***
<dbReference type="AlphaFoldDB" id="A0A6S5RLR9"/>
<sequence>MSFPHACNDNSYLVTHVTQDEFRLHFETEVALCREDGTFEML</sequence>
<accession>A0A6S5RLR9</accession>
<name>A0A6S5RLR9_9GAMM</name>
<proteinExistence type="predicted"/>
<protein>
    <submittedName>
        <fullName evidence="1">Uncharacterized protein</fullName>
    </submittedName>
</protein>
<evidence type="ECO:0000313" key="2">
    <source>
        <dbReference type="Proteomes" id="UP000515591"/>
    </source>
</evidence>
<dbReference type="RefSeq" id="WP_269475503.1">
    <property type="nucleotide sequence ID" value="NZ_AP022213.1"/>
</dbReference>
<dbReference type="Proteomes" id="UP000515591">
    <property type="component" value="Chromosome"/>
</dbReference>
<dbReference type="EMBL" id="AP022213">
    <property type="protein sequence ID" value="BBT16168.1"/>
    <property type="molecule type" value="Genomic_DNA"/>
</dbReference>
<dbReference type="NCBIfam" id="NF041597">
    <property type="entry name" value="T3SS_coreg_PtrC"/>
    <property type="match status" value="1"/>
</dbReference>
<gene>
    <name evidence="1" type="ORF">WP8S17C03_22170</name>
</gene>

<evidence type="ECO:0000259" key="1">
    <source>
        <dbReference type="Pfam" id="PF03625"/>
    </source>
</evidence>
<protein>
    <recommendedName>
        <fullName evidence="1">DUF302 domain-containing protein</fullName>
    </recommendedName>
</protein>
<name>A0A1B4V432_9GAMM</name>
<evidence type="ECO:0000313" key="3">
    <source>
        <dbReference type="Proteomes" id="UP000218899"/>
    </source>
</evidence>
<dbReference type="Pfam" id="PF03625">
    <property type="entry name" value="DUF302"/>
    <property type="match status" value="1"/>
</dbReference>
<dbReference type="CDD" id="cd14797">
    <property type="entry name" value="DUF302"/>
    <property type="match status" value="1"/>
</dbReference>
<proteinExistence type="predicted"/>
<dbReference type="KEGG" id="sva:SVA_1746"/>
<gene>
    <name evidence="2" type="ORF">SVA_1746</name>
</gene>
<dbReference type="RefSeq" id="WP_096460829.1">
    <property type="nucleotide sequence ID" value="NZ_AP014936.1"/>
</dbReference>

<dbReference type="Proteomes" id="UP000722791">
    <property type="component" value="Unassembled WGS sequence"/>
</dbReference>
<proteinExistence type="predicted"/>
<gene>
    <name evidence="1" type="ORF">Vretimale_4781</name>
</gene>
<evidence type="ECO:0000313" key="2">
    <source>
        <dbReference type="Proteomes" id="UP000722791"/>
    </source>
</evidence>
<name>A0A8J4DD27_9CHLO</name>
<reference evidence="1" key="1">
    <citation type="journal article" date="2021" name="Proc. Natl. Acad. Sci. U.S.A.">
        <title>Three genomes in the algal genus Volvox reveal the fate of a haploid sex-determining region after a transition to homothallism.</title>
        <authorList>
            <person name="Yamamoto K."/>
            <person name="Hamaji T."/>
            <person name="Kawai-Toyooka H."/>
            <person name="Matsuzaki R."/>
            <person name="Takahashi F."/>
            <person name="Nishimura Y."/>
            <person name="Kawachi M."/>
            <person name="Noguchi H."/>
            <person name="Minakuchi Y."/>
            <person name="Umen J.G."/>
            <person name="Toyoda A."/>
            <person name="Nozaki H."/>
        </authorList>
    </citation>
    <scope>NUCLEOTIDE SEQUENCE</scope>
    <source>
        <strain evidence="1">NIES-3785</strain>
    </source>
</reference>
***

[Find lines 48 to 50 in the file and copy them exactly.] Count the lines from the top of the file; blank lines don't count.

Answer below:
</evidence>
<dbReference type="Pfam" id="PF03625">
    <property type="entry name" value="DUF302"/>